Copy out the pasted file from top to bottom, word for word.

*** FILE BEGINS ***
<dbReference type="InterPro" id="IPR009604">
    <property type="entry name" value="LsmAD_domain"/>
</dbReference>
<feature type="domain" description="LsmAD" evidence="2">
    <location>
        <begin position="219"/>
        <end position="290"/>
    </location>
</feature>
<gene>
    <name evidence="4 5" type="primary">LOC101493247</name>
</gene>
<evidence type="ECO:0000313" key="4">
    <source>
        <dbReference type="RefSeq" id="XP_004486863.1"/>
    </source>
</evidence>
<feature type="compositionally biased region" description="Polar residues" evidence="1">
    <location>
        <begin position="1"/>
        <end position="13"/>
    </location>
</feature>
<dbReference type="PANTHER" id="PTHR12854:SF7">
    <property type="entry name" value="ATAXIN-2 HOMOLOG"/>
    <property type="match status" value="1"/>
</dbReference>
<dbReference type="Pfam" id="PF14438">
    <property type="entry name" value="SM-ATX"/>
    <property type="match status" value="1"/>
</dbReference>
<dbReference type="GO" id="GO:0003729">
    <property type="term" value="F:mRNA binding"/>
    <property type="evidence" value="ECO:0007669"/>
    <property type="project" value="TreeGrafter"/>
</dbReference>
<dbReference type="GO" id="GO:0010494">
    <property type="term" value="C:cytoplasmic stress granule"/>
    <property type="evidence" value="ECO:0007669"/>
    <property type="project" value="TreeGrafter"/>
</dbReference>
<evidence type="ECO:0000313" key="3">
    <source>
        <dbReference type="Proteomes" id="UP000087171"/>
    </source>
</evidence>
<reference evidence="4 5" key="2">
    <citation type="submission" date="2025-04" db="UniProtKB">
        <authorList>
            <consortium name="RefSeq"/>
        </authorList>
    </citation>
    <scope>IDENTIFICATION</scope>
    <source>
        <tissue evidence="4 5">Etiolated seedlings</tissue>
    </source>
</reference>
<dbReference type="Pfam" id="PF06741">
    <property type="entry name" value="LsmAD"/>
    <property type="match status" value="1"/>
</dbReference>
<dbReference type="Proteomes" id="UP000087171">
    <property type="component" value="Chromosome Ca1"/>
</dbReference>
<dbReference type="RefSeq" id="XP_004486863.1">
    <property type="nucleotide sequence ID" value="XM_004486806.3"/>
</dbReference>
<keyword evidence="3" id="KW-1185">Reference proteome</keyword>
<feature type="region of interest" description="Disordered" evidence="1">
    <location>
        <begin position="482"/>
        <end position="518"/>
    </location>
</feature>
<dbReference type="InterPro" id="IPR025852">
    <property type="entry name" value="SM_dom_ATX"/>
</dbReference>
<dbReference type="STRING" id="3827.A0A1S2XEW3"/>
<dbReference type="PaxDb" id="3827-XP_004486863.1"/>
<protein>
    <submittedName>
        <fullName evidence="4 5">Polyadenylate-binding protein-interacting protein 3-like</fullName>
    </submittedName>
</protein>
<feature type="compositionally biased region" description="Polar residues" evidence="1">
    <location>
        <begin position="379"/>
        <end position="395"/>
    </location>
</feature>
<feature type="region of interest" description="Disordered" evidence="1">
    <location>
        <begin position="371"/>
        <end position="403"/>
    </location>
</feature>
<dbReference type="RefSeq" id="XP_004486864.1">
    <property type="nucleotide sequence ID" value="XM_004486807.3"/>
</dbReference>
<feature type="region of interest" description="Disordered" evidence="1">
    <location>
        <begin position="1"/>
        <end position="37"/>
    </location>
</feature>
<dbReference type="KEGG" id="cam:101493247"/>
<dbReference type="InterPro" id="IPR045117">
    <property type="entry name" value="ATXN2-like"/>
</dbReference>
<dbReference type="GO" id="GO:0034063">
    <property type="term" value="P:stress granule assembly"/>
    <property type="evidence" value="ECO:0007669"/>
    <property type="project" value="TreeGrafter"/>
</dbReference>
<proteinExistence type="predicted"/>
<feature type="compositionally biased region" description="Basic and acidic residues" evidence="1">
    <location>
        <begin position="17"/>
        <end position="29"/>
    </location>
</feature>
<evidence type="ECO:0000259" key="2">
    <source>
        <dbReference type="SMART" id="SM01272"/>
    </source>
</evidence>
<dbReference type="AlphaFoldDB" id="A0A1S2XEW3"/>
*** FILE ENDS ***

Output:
<dbReference type="InterPro" id="IPR009604">
    <property type="entry name" value="LsmAD_domain"/>
</dbReference>
<feature type="domain" description="LsmAD" evidence="2">
    <location>
        <begin position="219"/>
        <end position="290"/>
    </location>
</feature>
<gene>
    <name evidence="4 5" type="primary">LOC101493247</name>
</gene>
<evidence type="ECO:0000313" key="4">
    <source>
        <dbReference type="RefSeq" id="XP_004486863.1"/>
    </source>
</evidence>
<feature type="compositionally biased region" description="Polar residues" evidence="1">
    <location>
        <begin position="1"/>
        <end position="13"/>
    </location>
</feature>
<dbReference type="PANTHER" id="PTHR12854:SF7">
    <property type="entry name" value="ATAXIN-2 HOMOLOG"/>
    <property type="match status" value="1"/>
</dbReference>
<dbReference type="Pfam" id="PF14438">
    <property type="entry name" value="SM-ATX"/>
    <property type="match status" value="1"/>
</dbReference>
<dbReference type="GO" id="GO:0003729">
    <property type="term" value="F:mRNA binding"/>
    <property type="evidence" value="ECO:0007669"/>
    <property type="project" value="TreeGrafter"/>
</dbReference>
<dbReference type="GO" id="GO:0010494">
    <property type="term" value="C:cytoplasmic stress granule"/>
    <property type="evidence" value="ECO:0007669"/>
    <property type="project" value="TreeGrafter"/>
</dbReference>
<evidence type="ECO:0000313" key="3">
    <source>
        <dbReference type="Proteomes" id="UP000087171"/>
    </source>
</evidence>
<reference evidence="4 5" key="2">
    <citation type="submission" date="2025-04" db="UniProtKB">
        <authorList>
            <consortium name="RefSeq"/>
        </authorList>
    </citation>
    <scope>IDENTIFICATION</scope>
    <source>
        <tissue evidence="4 5">Etiolated seedlings</tissue>
    </source>
</reference>
<dbReference type="Pfam" id="PF06741">
    <property type="entry name" value="LsmAD"/>
    <property type="match status" value="1"/>
</dbReference>
<dbReference type="Proteomes" id="UP000087171">
    <property type="component" value="Chromosome Ca1"/>
</dbReference>
<dbReference type="RefSeq" id="XP_004486863.1">
    <property type="nucleotide sequence ID" value="XM_004486806.3"/>
</dbReference>
<keyword evidence="3" id="KW-1185">Reference proteome</keyword>
<feature type="region of interest" description="Disordered" evidence="1">
    <location>
        <begin position="482"/>
        <end position="518"/>
    </location>
</feature>
<dbReference type="InterPro" id="IPR025852">
    <property type="entry name" value="SM_dom_ATX"/>
</dbReference>
<dbReference type="STRING" id="3827.A0A1S2XEW3"/>
<dbReference type="PaxDb" id="3827-XP_004486863.1"/>
<protein>
    <submittedName>
        <fullName evidence="4 5">Polyadenylate-binding protein-interacting protein 3-like</fullName>
    </submittedName>
</protein>
<feature type="compositionally biased region" description="Polar residues" evidence="1">
    <location>
        <begin position="379"/>
        <end position="395"/>
    </location>
</feature>
<feature type="region of interest" description="Disordered" evidence="1">
    <location>
        <begin position="371"/>
        <end position="403"/>
    </location>
</feature>
<dbReference type="RefSeq" id="XP_004486864.1">
    <property type="nucleotide sequence ID" value="XM_004486807.3"/>
</dbReference>
<feature type="region of interest" description="Disordered" evidence="1">
    <location>
        <begin position="1"/>
        <end position="37"/>
    </location>
</feature>
<dbReference type="KEGG" id="cam:101493247"/>
<dbReference type="InterPro" id="IPR045117">
    <property type="entry name" value="ATXN2-like"/>
</dbReference>
<dbReference type="GO" id="GO:0034063">
    <property type="term" value="P:stress granule assembly"/>
    <property type="evidence" value="ECO:0007669"/>
    <property type="project" value="TreeGrafter"/>
</dbReference>
<proteinExistence type="predicted"/>
<feature type="compositionally biased region" description="Basic and acidic residues" evidence="1">
    <location>
        <begin position="17"/>
        <end position="29"/>
    </location>
</feature>
<evidence type="ECO:0000259" key="2">
    <source>
        <dbReference type="SMART" id="SM01272"/>
    </source>
</evidence>
<dbReference type="AlphaFoldDB" id="A0A1S2XEW3"/>